What Does Lyme Disease Look Like In A Toddler? Experts Describe The Symptoms

When your children are first born, you have to work hard to decipher certain cries and fussy moments. Between being hungry, tired, or uncomfortable from the 10-piece outfit you just squeezed over their heads, the list of reasons is long. But as they get older and you learn more about parenting, you also begin to figure out what their various tear-filled whines mean. One in specific? The sick cry. And as summer rolls into full swing, it could also mean one thing in particular — a tick bite. But what does Lyme disease look like in a toddler?

Experts say common symptoms that point to Lyme disease include severe fatigue unrelieved by sleep, a general feeling of being unwell, difficulty making decisions, confusion, fevers and/or chills, headaches, joint pain, and dizziness, according to LymeDisease.org. Basically? The symptoms could make you think your child is suffering from nearly anything. That's why it's especially important to watch for these signs after your child has been outside and rolling in the grass or near a wooded area. Even cuddling with pets who have been outdoors can be a way for them to make contact with ticks.

As for visible skin symptoms, Dr. S. Daniel Ganjian, a pediatrician at Providence Saint John’s Health Center in Santa Monica, California, tells Romper in an email interview that "90 percent of the time, Lyme disease presents with a red round rash with central clearing, similar to a bullseye."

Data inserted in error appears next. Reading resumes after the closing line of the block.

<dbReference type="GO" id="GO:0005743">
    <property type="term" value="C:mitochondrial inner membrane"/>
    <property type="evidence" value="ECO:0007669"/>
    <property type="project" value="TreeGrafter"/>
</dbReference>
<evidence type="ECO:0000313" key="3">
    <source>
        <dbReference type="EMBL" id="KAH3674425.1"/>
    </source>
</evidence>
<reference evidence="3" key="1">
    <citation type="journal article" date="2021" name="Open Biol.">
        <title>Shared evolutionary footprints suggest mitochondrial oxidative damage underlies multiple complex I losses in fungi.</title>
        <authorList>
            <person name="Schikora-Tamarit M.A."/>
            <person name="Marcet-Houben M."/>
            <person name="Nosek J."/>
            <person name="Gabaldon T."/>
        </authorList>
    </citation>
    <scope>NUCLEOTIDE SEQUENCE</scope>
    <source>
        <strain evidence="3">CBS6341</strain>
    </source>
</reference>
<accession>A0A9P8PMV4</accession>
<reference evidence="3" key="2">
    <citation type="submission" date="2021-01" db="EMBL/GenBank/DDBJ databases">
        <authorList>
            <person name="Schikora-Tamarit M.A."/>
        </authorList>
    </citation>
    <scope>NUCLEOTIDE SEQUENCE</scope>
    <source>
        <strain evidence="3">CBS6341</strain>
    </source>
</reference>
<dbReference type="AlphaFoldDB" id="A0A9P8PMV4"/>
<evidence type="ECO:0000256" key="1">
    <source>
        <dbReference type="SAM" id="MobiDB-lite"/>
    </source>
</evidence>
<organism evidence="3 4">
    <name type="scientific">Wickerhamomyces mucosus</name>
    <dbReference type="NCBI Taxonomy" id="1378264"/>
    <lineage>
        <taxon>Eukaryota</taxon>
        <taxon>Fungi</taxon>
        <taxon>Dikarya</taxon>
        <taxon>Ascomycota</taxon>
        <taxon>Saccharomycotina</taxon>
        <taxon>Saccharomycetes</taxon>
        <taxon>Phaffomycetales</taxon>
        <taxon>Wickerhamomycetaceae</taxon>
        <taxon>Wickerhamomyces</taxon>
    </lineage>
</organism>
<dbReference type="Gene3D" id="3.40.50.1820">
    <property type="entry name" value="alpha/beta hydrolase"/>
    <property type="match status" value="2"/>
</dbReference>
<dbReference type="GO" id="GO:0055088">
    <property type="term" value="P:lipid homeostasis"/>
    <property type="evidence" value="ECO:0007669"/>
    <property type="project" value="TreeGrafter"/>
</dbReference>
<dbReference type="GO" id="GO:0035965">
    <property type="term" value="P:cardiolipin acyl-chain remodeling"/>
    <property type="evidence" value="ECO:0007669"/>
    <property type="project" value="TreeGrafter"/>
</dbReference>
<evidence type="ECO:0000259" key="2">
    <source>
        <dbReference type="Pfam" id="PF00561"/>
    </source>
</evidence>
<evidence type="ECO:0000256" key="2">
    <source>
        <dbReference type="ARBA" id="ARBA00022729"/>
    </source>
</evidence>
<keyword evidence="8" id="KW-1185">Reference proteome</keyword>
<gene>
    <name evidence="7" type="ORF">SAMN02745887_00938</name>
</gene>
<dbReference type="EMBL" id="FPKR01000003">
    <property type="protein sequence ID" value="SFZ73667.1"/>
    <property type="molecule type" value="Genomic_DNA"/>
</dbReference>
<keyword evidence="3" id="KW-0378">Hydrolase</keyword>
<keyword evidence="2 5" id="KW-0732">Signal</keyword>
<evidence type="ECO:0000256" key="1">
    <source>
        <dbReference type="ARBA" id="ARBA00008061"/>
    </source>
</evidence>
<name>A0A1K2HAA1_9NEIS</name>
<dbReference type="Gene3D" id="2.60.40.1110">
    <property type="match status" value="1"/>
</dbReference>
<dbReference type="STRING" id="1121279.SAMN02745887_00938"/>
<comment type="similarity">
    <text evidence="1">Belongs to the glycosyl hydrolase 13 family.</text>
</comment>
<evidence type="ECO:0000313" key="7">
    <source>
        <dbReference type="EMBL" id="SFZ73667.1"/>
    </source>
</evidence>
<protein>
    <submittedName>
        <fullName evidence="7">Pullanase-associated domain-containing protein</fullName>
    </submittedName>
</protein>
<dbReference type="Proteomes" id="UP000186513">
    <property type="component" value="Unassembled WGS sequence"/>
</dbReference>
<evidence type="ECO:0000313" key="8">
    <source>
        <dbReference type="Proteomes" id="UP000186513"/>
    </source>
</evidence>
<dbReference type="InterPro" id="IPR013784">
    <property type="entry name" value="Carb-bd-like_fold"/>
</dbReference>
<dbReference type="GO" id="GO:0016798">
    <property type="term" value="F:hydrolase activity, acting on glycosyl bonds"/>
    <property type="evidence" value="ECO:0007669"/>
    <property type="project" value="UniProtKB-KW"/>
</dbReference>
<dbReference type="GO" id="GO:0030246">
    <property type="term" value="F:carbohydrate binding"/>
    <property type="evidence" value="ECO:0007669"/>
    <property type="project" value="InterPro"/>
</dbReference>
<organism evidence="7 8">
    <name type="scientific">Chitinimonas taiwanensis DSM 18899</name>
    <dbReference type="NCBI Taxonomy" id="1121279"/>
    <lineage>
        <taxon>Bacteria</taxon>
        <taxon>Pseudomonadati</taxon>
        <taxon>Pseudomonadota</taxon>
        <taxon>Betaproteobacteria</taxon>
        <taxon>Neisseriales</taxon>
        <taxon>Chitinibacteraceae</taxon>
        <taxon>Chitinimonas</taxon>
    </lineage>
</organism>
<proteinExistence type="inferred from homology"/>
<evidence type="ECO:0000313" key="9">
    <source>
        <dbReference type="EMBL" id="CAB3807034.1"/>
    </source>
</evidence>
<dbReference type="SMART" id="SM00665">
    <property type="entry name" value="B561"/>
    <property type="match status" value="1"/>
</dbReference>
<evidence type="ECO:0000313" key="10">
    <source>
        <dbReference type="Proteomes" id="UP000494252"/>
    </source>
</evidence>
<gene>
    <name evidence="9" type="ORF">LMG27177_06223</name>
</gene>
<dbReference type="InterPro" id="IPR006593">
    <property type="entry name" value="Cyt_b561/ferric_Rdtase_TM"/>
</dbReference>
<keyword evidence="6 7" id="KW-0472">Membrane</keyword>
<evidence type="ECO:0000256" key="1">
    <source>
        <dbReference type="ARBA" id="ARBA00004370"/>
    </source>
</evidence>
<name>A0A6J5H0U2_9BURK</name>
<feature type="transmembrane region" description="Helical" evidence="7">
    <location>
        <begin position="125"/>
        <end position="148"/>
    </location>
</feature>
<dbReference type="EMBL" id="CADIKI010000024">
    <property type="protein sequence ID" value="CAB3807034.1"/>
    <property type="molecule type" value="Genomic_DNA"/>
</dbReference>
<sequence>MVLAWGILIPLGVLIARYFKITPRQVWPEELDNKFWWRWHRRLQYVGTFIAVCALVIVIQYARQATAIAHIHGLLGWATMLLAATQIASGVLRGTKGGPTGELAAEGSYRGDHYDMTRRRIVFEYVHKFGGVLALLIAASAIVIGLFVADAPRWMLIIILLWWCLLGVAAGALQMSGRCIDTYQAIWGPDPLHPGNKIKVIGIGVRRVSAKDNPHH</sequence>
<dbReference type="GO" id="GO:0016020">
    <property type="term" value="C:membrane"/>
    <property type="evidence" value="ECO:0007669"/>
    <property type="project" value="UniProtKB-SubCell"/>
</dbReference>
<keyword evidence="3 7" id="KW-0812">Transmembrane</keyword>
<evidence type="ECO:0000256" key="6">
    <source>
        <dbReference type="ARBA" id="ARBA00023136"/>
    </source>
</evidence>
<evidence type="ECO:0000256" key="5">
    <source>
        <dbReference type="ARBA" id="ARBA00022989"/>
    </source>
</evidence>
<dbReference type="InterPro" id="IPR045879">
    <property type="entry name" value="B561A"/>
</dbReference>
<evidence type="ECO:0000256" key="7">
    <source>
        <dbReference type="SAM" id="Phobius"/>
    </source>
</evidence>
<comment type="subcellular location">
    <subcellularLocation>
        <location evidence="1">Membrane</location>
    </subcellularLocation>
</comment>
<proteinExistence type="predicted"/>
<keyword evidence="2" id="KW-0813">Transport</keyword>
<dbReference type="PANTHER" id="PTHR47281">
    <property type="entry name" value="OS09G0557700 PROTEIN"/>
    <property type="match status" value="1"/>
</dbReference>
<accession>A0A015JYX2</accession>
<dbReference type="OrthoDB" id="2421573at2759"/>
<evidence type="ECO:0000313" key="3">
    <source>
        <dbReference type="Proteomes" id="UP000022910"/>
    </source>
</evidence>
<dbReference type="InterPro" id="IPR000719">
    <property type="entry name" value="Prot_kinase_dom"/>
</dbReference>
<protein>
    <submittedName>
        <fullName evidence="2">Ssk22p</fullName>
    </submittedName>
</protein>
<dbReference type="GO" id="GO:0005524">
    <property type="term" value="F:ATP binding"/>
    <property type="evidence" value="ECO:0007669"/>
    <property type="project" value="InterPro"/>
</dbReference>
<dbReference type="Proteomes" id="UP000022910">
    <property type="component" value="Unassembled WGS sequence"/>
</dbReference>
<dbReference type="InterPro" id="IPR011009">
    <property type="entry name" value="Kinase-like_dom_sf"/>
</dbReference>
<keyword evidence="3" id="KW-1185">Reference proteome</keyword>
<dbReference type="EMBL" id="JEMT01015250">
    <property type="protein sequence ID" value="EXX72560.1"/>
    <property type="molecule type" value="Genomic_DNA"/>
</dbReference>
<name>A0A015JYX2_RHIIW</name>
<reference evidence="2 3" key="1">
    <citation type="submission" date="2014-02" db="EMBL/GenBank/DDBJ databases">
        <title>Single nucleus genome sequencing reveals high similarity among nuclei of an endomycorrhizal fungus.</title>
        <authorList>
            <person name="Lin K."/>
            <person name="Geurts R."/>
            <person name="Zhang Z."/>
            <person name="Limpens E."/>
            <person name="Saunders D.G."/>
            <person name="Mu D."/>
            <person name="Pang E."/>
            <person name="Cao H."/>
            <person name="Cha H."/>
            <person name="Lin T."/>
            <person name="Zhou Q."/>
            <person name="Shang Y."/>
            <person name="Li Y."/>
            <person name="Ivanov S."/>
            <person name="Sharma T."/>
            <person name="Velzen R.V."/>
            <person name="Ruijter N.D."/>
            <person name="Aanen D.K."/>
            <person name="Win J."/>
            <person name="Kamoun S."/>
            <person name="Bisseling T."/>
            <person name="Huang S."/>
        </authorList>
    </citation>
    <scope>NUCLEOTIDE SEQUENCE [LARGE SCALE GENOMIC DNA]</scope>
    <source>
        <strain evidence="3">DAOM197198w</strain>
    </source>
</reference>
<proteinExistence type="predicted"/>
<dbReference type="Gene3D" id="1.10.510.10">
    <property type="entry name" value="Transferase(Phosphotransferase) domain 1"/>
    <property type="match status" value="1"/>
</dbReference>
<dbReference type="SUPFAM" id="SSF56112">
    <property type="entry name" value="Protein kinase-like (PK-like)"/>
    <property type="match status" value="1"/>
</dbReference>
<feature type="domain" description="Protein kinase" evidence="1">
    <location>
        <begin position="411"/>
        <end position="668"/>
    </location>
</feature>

Centers for Disease Control and Prevention

But because there is a chance the rash might not appear, it means you won’t always get a heads up when a tick has bitten your child. That's why keeping an eye out for symptoms is especially important.

An earlier sign of a tick bite is a small bump or redness that occurs immediately and resembles a mosquito bite, noted the Centers for Disease Control and Prevention (CDC). This irritation generally goes away in one to two days and is not a sign of Lyme disease.

If you do suspect Lyme disease in your child, then Ganjian says it’s important to visit a healthcare provider. Because testing in the early stages of Lyme disease can be unreliable, doctors will make a diagnosis based on the presence of physical symptoms, such as the rash, noted the Boston Children’s Hospital.

Lyme disease is often treated with antibiotics and, when caught early, most children will make a full recovery. Following treatment, it is not uncommon for patients to notice lingering symptoms of fatigue, pain, or joint and muscle aches, according to the CDC. In a small percentage of cases, symptoms can last for more than six months.

The most important advice? You know your child best. If you suspect something is a little off, then it's time to head to the doctor.